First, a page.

Global Progress in 'Green' transition: USA
Energy storage solutions, whether applied to the power grid or EVs, make systems more flexible and are suitable for meeting low cost, low carbon electricity demands. Following is a glimpse into the energy scenario, energy storage development and, and e-mobility movement around the world, put together by Team ETN.*
The U.S. energy storage market set a record in the first quarter of 2022, with grid-scale installations totaling 2,399 megawatt hours (MWh), the highest capacity for Q1 on record.
The volume of grid-scale energy storage installations in the United States increased four times over that seen in the first quarter of 2021, According to Wood Mackenzie and the American Clean Power Association's (ACP) latest US Energy Storage Monitor report, grid-scale installations total 2,399 MWh.
US' cumulative utility-scale battery storage deployments totaled 6,471MW of power and 16,792MWh of energy capacity.
The Battery Energy Storage Systems market in the U.S. is estimated at US$1.3 Billion in the year 2022. The country currently accounts for a 27.61 percent share in the global market.
In 2022, power plant developers and operators expect to add 22 GW of solar capacity to the grid, which is a lot more than the 13 GW added in 2021. The increase is due to the falling costs of solar and the 2020 extension of the solar investment tax credit: 26 percent in 2021 and 2022, 22 percent in 2023, and 10 percent in 2024 and after.
In the next two years, power plant developers and operators expect to add 10 GW of battery storage capacity. More than 60 percent of this capacity will be paired with solar. In 2021, 3.1 GW of battery storage capacity was added in the United States, a 200 percent increase. This uptick was due to declining costs for battery storage along with favorable economics when the technology is deployed with wind and solar.
More than half of the 51 GW of planned solar and battery storage within the next two years will be in just three states: Texas with 12 GW (23 percent), California with 11 GW (21 percent), and New York with 4 GW (7 percent).
A 2021 report by the US Department of Energy's Solar Futures Study estimates that as much as 1,600 GW of storage could be available by 2050 in a decarbonized grid scenario if solar power ramps up to meet 45 percent of electricity demand as predicted. Currently only 4 percent of US electricity comes from solar.
In June 2022, the Department of Energy issued a $504.4 million loan guarantee to finance Advanced Clean Energy Storage, a clean hydrogen and energy storage facility capable of providing long-term, seasonal energy storage.
California and Texas are at the center of the U.S. energy storage market. Combined, the Golden State and the Lone Star State had nearly 3 GW of power storage capacity online entering 2022 and another approximately 20 GW planned.
Substantial development is also underway in other Southwestern states, especially in Nevada, as well as in New York, Hawaii, and Massachusetts.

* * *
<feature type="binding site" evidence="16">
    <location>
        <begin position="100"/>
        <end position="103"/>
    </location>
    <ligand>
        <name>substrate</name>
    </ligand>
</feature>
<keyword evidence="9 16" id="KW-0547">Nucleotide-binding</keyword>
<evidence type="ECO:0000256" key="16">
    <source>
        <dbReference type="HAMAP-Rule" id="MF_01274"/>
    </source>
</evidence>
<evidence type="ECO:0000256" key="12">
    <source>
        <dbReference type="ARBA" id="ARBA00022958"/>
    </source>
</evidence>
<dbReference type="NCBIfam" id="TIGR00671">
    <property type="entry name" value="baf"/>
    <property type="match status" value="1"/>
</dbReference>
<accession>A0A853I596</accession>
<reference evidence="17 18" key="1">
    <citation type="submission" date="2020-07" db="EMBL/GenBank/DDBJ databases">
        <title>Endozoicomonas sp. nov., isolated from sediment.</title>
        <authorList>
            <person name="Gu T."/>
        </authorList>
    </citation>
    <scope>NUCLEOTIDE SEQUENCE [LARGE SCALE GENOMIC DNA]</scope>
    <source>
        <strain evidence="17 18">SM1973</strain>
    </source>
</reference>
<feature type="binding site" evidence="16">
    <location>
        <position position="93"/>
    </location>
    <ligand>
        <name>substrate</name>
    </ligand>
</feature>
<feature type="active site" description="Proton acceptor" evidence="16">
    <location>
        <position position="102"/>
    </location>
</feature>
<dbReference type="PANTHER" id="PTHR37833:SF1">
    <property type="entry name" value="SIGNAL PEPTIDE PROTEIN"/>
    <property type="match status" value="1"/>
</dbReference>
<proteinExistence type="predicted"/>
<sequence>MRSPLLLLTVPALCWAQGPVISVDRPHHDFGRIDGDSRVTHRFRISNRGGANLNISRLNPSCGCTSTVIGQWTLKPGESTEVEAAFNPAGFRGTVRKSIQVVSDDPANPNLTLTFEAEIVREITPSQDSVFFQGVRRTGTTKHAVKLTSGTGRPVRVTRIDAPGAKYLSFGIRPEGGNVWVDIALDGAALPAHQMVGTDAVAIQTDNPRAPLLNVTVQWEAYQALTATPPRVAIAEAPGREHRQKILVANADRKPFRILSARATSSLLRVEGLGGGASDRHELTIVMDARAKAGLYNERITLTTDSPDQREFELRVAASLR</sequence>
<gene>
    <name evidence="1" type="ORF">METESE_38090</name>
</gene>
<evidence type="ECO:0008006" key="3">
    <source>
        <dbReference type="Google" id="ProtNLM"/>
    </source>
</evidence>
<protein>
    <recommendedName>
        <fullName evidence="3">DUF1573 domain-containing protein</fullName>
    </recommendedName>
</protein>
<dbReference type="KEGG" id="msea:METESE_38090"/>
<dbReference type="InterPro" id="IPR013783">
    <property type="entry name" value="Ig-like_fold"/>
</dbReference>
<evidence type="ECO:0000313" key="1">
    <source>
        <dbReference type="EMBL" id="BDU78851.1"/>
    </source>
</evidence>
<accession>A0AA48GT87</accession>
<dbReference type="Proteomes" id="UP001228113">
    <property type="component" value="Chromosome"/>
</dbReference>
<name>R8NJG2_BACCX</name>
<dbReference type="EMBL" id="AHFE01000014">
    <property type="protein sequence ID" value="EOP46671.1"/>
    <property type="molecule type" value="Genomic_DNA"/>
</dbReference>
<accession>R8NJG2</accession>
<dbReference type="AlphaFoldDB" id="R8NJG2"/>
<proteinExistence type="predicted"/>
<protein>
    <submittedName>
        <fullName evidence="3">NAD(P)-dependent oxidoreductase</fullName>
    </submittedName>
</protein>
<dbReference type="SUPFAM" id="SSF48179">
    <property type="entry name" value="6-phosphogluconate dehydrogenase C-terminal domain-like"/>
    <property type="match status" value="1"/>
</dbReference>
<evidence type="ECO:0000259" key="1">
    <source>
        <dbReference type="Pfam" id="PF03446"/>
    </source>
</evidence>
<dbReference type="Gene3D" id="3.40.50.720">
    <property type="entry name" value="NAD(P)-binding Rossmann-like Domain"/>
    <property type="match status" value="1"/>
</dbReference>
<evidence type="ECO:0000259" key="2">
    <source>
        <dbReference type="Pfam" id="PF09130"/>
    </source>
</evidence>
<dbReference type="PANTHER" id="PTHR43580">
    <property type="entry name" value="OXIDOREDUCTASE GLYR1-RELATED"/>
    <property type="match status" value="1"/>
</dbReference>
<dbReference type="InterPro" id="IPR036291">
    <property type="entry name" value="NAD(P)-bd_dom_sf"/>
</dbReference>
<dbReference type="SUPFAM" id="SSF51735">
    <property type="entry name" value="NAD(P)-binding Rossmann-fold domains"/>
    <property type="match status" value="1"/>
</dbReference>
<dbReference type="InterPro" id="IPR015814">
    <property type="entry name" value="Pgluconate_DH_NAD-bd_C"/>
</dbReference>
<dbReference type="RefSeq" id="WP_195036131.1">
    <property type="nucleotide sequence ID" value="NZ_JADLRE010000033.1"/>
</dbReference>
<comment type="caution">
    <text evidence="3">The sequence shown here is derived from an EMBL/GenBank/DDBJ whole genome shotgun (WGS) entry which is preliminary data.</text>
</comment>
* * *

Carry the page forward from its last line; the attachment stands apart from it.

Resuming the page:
Presented as the biggest such project in the world, Vistra Corp.'s Moss Landing Energy Storage Facility is an up to 1,500-MW project located at a gas-fired plant in Monterey County, California.
Under contract with Pacific Gas and Electric Co., or PG&E, the facility ended 2021 with 100 MW/400 MWh online after 300 MW/1,200 MWh was taken out of service in September 2021.
Vistra intends to bring that capacity back online in the coming months and recently secured a new contract with PG&E for an additional 350 MW of four-hour batteries in 2023.
Next to that facility, the PG&E Corp. utility this year plans to complete its 182.5-MW/730-MWh Elkhorn project, previously scheduled for completion in 2021.
President Joe Biden has set an ambitious goal for half of new car sales to be electric, fuel cell or hybrid electric vehicles by 2030.
The Department of Energy's (DOE) Vehicle Technologies Office highlights that as of April 2022, the cumulative number of passenger plug-in car sales reached 2.6 million. That's the number since December 2010, when the original Nissan LEAF and Chevrolet Volt entered the market, marking a new chapter for mainstream plug-ins.
Over 413,000 EVs were sold in the US in H1 2022, including over 64,000 electric pick-up trucks. EV sales grew 62 percent year on year and represented 6 percent of all passenger vehicles delivered. The US now accounts for 10 percent of global EV sales.
Tesla remains the dominant nameplate in EVs. In addition, more than 30 EV models are available in the U.S. from a wide variety of automakers including Ford, General Motors, Hyundai, Kia, and Volkswagen, along with luxury car brands such as BMW and Mercedes-Benz.
The huge potential for hydrogen production, storage and transportation throughout the USA is endless with an extensive gas infrastructure already in place. The Biden administration has recognized hydrogen's 'integral role' in meeting ambitious emission reduction targets and achieving the energy transition.
SoCalGas and SDG&E have submitted blending proposals of up to 20 percent hydrogen in natural gas pipelines for combustion over the next five years. This proposal did not address NOx emissions concerns